A former youth pastor who started a part-time graphic design business to make money while volunteering for the church has pulled in more than A$1 million ($1.07m) profit on an initial investment of just A$250 to "print some business cards".
Kody Thompson, originally from Bendigo in Victoria, moved to the Gold Coast three years ago to take up an unpaid role with the Southland Christian Centre in Maudsland, having run youth programs in schools after losing a number of friends to suicide as a teenager.
The 28-year-old graphic design graduate began creating websites for local businesses in 2015, but quickly found himself "run off" his feet with work, making A$110,000 in revenue in the first 12 months.
"I started the business accidentally," he said. "I basically just handed out business cards. I had absolutely no idea what I was doing. I was doing my accounting with a spreadsheet, doing invoices using Word."
As his graphic design business grew, Thompson started up a second — a subscription-based website design and hosting service targeted at CrossFit gyms called WodSites, which soon took on a life of its own.
Unlike traditional web design firms, which typically charge a large upfront cost in the thousands of dollars to create a website, Thompson decided to focus on a small upfront cost with an ongoing monthly subscription, for which customers receive constant support and site maintenance.
"Most sell their sites for an upfront cost then try to sell you onto a maintenance package," he said. "If you don't sign up for the maintenance package they'll charge you A$120 to A$150 an hour when you need help. For small businesses, [the subscription model] means they can set up their site in a much more cash flow-friendly way."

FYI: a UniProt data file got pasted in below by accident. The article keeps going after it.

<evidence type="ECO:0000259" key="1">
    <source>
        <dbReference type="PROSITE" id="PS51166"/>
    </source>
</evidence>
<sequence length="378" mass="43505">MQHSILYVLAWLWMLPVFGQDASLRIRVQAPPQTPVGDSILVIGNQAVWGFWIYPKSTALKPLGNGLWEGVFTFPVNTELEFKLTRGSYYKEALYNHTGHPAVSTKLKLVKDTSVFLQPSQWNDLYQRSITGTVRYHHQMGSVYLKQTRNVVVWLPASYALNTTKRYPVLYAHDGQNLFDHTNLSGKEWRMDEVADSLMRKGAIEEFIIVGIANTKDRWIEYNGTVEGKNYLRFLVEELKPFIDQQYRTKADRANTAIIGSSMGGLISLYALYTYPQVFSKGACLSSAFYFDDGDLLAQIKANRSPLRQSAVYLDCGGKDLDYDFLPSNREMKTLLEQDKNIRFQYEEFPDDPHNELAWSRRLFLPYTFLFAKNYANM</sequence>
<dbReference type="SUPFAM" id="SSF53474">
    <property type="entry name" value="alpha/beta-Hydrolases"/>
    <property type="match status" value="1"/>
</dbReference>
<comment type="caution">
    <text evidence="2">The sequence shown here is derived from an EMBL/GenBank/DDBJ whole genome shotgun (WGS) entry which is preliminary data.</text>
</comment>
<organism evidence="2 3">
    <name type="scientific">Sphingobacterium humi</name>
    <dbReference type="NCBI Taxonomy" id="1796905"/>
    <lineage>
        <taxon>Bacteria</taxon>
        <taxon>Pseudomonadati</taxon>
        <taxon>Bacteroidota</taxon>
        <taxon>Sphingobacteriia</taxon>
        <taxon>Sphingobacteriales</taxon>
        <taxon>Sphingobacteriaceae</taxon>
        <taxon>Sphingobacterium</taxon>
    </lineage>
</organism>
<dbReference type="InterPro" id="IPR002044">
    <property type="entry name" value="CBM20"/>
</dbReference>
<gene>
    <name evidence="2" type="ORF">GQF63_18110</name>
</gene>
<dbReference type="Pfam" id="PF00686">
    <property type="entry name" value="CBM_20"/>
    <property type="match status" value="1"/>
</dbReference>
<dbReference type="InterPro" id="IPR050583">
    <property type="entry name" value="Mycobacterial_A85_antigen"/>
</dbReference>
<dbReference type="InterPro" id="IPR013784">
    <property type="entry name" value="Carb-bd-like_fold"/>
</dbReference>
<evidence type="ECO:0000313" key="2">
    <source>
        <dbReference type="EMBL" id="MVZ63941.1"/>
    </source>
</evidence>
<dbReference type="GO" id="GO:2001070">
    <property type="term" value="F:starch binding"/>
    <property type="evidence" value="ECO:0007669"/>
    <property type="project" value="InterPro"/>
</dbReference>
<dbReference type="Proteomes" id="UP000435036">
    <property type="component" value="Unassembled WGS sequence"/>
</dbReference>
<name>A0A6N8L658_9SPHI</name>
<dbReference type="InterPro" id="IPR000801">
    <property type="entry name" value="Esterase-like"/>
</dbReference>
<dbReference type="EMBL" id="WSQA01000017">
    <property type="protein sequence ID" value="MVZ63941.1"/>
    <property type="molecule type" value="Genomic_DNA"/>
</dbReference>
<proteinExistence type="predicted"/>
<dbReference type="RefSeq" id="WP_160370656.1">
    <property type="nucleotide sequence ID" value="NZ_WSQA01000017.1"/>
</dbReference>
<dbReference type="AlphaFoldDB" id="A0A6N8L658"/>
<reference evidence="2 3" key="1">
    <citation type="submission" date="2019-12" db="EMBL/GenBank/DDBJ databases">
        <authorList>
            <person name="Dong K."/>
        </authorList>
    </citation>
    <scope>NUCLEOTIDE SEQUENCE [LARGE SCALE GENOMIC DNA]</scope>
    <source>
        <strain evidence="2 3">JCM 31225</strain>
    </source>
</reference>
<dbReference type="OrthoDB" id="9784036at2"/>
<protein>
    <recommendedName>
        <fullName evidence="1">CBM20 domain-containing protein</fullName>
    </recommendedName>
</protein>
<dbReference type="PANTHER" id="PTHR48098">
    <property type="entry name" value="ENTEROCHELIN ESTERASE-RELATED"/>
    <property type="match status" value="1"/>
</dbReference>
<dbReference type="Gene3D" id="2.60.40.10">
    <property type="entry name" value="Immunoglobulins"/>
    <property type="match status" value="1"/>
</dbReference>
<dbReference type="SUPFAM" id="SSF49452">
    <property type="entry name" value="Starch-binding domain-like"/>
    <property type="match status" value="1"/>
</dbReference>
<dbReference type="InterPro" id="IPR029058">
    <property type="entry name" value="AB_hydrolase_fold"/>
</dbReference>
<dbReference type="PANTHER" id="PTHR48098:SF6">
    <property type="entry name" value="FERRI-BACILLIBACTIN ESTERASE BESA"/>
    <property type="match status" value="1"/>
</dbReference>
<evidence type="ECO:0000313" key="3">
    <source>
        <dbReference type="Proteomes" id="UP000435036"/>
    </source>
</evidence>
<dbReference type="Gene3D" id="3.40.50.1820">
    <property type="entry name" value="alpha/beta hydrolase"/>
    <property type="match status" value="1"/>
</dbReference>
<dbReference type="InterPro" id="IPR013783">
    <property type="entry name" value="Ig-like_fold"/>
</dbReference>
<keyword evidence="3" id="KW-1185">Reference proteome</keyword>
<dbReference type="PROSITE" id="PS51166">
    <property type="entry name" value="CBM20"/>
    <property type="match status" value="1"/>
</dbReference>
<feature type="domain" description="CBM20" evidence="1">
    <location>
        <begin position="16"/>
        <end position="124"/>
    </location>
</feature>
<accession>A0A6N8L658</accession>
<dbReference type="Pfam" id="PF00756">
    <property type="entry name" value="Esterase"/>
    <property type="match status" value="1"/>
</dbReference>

It proved such a hit with gym owners — WodSites is now supplying 160 CrossFit gyms around the world — that with the guidance of business coach Dale Beaumont, he decided to relaunch his main business with the new model under the name Lightning Sites.
"WodSites took off like crazy, and I realised this was the model small businesses really wanted," he said. "I only started Lightning Sites because I had so many people from my network asking for it. We now have around 130 small businesses on Lightning Sites, they range from accountants to childcare centres to engineers."
Lightning Sites is on track to make a profit of A$450,000 on revenue of just A$750,000 this year, a huge profit margin of 60 per cent which Thompson attributes to largely running the business out of the Philippines, where he employs 22 staff. To date, his business has made more than A$1m in profit.
"We're sitting at about A$45,000 recurring revenue a month, my goal is to get 5000 businesses within five years — that would be A$800,000 a month," he said. "When we switched to the subscription model 18 months ago, we did around 55 per cent profit.
"Although we don't turn over a lot of money, we're very profitable and it's going to scale really well. Most of the businesses that are trying to copy us can't match our price points, [because] they haven't had the same success building the team overseas — I went over and did it myself."
Thompson said he still volunteers at the church when he's home, but he's only home about 50 per cent of the time. "That was a real challenge," he said.
"As my business was first taking off, I felt like I was letting people down with my original passion. But I sort of found through what I'm doing that I'm now able to impact more people than before, not in the same way as through the church but I tried my best to use my business to make a difference."
He said it was "really exciting" to see the impact he could make in the Philippines.
"Twenty-two families now have full-time employment because of our business," he said.
"We take a lot of students for internships over there. Although it's different I feel like I'm making an impact."